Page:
“The partnership between TSA and the air cargo industry is critical to ensuring that the supply chain functions efficiently and smoothly, and that any disruption, no matter how localized, can have an economic impact around the globe. We must continually evolve and adapt our strategies and operations to ensure we address evolving threats to air cargo,” Miller added.

TSA continues to work with stakeholders in an effort to develop new technologies and new processes. “We initially focused on passenger screening but also need to apply the same principles -innovation and collaboration - to securing air cargo from origin to destination,” he added. An existing example is TSA’s Certified Cargo Screening Program - to allow screening earlier in the supply chain, taking pressure off the system.

Newer technologies for better safety The x-ray security screening system market size was $2.16 billion for 2015 and is predicted to be evaluated at $3.43 billion by 2023 registering a CAGR of 5.71 per cent over this period, stated a report by Global Market Insights. Growing application demand and existing installation updates are predicted to propel overall industry revenue.

According to a test conducted by TSA’s undercover team, screeners missed 67 out of 70 hidden bombs and weapons, ABC News had reported last year.

Ushering in a wave of new technology to speed up security lanes while improving detection of weapons and explosives, new generation high-definition, three dimensional CT scans of luggage may be introduced to replace static X-ray images at airports.

Security specialists such as Analogic Corp and L-3 Communications Holdings Inc.’s security subsidiary, have developed CT scan technology systems and are attempting to get them certified by TSA and European authorities.

Recently, Smiths Detection, a leading manufacturer of sensors that detect and identify explosives, weapons, chemical agents, biohazards, nuclear and radioactive material, narcotics and contraband – set up a dedicated aviation solutions team to help airports improve their security, based on a fully integrated approach to security from kerb to gate. The team will develop integrated solutions for each airport adapted to their specific requirements.

Furthermore, Smiths Detection’s advanced dual-view X-ray cargo scanner, the HI-SCAN 180180-2is pro was recently accepted into the “qualified” section of TSA’s Air Cargo Screening Technology List (ACSTL).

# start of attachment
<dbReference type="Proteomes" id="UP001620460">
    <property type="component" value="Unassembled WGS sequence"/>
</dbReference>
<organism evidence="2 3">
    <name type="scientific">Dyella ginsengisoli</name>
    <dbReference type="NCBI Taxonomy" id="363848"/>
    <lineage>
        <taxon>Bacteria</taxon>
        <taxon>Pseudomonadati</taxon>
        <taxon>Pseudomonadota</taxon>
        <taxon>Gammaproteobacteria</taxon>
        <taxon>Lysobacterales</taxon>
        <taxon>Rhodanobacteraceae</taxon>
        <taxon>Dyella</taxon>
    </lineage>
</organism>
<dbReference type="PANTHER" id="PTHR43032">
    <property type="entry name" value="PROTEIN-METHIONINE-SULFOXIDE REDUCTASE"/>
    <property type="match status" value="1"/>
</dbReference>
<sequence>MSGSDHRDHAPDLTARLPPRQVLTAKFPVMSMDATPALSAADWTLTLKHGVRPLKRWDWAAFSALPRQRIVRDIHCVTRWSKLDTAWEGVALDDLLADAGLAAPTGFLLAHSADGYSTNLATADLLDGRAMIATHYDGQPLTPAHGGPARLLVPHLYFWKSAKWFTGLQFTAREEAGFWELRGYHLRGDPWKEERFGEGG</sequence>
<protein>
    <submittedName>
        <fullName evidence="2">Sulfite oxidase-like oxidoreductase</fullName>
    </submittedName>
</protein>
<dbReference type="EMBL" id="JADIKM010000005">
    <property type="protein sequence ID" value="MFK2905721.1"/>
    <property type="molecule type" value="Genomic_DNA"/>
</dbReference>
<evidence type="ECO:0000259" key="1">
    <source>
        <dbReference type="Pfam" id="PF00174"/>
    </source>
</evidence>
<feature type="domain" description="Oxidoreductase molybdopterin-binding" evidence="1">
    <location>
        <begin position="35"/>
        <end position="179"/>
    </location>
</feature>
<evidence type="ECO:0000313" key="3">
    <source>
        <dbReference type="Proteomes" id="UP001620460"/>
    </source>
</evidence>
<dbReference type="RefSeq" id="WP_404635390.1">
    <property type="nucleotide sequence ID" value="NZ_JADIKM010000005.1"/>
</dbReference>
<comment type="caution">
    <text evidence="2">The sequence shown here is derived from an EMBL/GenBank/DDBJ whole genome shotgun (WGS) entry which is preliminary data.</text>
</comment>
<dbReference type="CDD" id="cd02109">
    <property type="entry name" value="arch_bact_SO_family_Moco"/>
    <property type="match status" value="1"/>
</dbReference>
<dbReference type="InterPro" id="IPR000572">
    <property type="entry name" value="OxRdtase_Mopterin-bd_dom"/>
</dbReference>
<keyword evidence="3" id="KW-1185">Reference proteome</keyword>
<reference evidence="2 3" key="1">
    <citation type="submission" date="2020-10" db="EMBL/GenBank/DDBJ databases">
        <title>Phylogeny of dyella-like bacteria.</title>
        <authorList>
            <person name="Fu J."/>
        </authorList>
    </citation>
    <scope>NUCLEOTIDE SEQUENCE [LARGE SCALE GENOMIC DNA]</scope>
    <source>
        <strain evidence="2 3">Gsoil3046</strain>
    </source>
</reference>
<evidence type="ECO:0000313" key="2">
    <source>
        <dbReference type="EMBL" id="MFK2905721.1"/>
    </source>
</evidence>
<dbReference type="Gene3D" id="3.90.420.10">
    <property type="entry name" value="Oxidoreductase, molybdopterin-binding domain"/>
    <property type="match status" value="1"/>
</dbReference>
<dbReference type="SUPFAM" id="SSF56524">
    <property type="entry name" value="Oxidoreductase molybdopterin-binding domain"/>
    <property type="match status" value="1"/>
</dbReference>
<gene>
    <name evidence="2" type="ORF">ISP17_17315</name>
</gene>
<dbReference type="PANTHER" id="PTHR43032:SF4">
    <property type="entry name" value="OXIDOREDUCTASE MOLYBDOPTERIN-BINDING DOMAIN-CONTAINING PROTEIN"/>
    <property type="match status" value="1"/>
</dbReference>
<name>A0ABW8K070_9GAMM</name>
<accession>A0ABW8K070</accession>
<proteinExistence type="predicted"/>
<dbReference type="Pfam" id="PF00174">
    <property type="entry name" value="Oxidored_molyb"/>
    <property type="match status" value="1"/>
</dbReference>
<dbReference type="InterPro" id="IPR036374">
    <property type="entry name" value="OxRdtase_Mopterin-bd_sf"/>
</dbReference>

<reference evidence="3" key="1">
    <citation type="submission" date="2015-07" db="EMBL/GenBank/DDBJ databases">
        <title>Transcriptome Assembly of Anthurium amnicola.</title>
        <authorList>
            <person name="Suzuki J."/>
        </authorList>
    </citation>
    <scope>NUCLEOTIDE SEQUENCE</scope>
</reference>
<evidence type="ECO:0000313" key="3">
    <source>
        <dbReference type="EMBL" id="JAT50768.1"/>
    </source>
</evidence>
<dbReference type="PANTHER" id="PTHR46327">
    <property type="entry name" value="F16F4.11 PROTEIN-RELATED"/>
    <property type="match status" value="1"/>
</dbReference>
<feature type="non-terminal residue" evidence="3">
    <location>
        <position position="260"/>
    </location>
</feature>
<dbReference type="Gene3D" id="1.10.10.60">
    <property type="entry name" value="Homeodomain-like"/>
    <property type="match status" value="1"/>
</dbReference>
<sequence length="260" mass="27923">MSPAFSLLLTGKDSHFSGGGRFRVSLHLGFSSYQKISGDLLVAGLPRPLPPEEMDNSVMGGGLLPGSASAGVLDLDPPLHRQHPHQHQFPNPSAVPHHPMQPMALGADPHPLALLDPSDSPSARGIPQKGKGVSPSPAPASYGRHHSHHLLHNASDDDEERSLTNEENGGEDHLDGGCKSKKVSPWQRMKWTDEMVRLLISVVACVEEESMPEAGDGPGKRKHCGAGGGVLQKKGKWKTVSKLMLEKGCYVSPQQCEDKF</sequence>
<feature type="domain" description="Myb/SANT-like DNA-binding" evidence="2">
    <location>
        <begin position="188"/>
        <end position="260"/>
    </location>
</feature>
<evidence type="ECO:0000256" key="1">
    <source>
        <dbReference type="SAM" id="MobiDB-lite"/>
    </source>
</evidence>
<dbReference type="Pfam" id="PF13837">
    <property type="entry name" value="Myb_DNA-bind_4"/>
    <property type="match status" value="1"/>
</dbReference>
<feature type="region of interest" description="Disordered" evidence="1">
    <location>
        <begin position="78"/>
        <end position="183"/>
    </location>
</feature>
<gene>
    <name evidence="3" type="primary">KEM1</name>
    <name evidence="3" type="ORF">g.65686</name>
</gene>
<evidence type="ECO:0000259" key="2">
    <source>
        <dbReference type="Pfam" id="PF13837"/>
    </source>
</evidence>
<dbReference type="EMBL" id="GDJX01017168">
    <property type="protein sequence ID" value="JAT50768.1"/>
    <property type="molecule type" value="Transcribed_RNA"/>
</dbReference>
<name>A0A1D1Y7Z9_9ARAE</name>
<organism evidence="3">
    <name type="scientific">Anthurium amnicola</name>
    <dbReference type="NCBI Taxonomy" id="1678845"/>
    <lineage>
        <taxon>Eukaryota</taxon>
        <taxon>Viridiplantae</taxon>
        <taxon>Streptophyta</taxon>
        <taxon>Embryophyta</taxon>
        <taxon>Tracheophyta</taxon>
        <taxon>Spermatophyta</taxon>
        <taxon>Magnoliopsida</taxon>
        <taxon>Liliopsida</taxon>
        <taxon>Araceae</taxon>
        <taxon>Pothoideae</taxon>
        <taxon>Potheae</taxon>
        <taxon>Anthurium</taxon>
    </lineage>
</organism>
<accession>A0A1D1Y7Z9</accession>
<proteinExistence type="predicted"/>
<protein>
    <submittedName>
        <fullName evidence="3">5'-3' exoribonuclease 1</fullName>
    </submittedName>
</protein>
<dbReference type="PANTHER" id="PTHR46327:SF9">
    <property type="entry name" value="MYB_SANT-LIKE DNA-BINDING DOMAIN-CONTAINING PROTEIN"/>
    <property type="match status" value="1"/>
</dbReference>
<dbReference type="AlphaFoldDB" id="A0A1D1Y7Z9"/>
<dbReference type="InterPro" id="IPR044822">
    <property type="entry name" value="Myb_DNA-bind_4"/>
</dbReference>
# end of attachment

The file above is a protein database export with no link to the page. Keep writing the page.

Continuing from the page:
Based on a Dual-View concept, the HI-SCAN 180180-2is pro delivers better security with faster, more accurate and reliable image evaluation. The 180180-2is pro’s large tunnel dimensions allow goods on the largest TSA-approved pallet size to be screened and its high penetration capabilities allow for screening of large-scale consolidated and palletized goods. Its optimised footprint, which is 25 percent smaller than earlier versions, frees up floor space.

Dan Gelston, President, SDI, said in a statement, “Dual-View technology has long been a part of our screening systems, and we continue to work with TSA to ensure our products help address evolving threats. Smiths Detection’s close customer relationships and ability to understand their needs are essential elements to maintaining the class-leading status of our products, further confirmed by this latest inclusion on the ACSTL.”

One of the biggest changes to the ACSTL in 2015 was the requirement that new X-ray inspection equipment must offer Dual-View capability.

Earlier this year, Rapiscan Systems, a leading global supplier of security inspection systems, was awarded multiple contracts from both government and commercial entities in Canada for security initiatives at land and sea borders.Rapiscan will provide its Eagle G60 for seaport cargo screening, its 620DV for aviation carry-on baggage screening, and both its 620DV and 628DV systems for cruise ship passenger baggage screening.

“Rapiscan can meet the security requirements of governments and commercial companies around the world. We are excited to provide Canadian government agencies and commercial businesses with our advanced screening technologies and services,” said Pak Chin, President of Rapiscan Systems. The Eagle G60’s 6 MV X-ray imaging system is capable of distinguishing low-density contraband, such as explosives or narcotics, from high-density materials, such as steel. With best-in-class imaging, robust standard features and advanced options, the Eagle G60 offers an efficient, high-performance system for reliable inspection.

Rapiscan’s 620DV and 628DV dual-view X-ray imaging systems scan briefcases, carry-on baggage, laptops, small cargo parcels and a wide range of other objects and generate two high-definition images at perpendicular angles, thereby increasing the operator’s ability to visually identify potential threat items. The systems may also include Rapiscan’s proprietary explosives and narcotics identification software tools.

With attacks becoming more and more sophisticated, there is a strong need for an intelligent and integrated security infrastructure for the aviation industry. With active participation and pro-activeness of industry bodies and newer technologies being developed for cargo screening, the safe keeping of freight may just get less complicated.